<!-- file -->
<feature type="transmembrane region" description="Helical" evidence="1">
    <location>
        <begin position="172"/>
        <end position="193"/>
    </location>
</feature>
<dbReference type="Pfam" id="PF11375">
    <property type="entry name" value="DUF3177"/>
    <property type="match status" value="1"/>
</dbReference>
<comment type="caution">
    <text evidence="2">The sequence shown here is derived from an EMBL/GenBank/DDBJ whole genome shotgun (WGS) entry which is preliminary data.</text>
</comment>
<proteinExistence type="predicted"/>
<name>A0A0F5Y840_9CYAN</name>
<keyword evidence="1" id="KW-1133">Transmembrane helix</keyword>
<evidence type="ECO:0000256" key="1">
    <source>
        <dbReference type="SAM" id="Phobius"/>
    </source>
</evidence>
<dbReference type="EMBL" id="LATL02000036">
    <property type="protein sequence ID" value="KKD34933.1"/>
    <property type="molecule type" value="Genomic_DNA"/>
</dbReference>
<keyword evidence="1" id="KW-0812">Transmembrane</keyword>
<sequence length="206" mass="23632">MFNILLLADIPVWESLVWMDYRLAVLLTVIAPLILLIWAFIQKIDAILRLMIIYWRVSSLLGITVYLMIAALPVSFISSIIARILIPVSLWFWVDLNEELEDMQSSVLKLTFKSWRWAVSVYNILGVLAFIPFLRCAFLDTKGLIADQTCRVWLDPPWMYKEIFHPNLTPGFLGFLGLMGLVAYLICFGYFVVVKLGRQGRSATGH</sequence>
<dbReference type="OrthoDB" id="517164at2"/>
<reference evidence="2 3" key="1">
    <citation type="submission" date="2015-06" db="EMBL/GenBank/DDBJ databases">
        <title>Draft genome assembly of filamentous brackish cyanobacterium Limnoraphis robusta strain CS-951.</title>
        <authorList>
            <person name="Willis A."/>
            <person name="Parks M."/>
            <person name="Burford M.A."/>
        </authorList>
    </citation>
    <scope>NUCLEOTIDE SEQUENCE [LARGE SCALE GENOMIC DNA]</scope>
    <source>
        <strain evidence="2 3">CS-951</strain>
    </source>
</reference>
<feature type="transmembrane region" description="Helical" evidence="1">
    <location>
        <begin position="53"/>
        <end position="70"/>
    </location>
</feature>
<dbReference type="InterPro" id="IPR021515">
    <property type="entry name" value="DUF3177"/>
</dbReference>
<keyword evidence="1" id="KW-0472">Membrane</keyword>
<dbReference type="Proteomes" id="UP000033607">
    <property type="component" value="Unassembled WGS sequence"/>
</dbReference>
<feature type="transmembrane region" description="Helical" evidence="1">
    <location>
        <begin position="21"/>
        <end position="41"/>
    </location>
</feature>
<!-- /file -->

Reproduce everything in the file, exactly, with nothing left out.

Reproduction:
<feature type="transmembrane region" description="Helical" evidence="1">
    <location>
        <begin position="172"/>
        <end position="193"/>
    </location>
</feature>
<dbReference type="Pfam" id="PF11375">
    <property type="entry name" value="DUF3177"/>
    <property type="match status" value="1"/>
</dbReference>
<comment type="caution">
    <text evidence="2">The sequence shown here is derived from an EMBL/GenBank/DDBJ whole genome shotgun (WGS) entry which is preliminary data.</text>
</comment>
<proteinExistence type="predicted"/>
<name>A0A0F5Y840_9CYAN</name>
<keyword evidence="1" id="KW-1133">Transmembrane helix</keyword>
<evidence type="ECO:0000256" key="1">
    <source>
        <dbReference type="SAM" id="Phobius"/>
    </source>
</evidence>
<dbReference type="EMBL" id="LATL02000036">
    <property type="protein sequence ID" value="KKD34933.1"/>
    <property type="molecule type" value="Genomic_DNA"/>
</dbReference>
<keyword evidence="1" id="KW-0812">Transmembrane</keyword>
<sequence length="206" mass="23632">MFNILLLADIPVWESLVWMDYRLAVLLTVIAPLILLIWAFIQKIDAILRLMIIYWRVSSLLGITVYLMIAALPVSFISSIIARILIPVSLWFWVDLNEELEDMQSSVLKLTFKSWRWAVSVYNILGVLAFIPFLRCAFLDTKGLIADQTCRVWLDPPWMYKEIFHPNLTPGFLGFLGLMGLVAYLICFGYFVVVKLGRQGRSATGH</sequence>
<dbReference type="OrthoDB" id="517164at2"/>
<reference evidence="2 3" key="1">
    <citation type="submission" date="2015-06" db="EMBL/GenBank/DDBJ databases">
        <title>Draft genome assembly of filamentous brackish cyanobacterium Limnoraphis robusta strain CS-951.</title>
        <authorList>
            <person name="Willis A."/>
            <person name="Parks M."/>
            <person name="Burford M.A."/>
        </authorList>
    </citation>
    <scope>NUCLEOTIDE SEQUENCE [LARGE SCALE GENOMIC DNA]</scope>
    <source>
        <strain evidence="2 3">CS-951</strain>
    </source>
</reference>
<feature type="transmembrane region" description="Helical" evidence="1">
    <location>
        <begin position="53"/>
        <end position="70"/>
    </location>
</feature>
<dbReference type="InterPro" id="IPR021515">
    <property type="entry name" value="DUF3177"/>
</dbReference>
<keyword evidence="1" id="KW-0472">Membrane</keyword>
<dbReference type="Proteomes" id="UP000033607">
    <property type="component" value="Unassembled WGS sequence"/>
</dbReference>
<feature type="transmembrane region" description="Helical" evidence="1">
    <location>
        <begin position="21"/>
        <end position="41"/>
    </location>
</feature>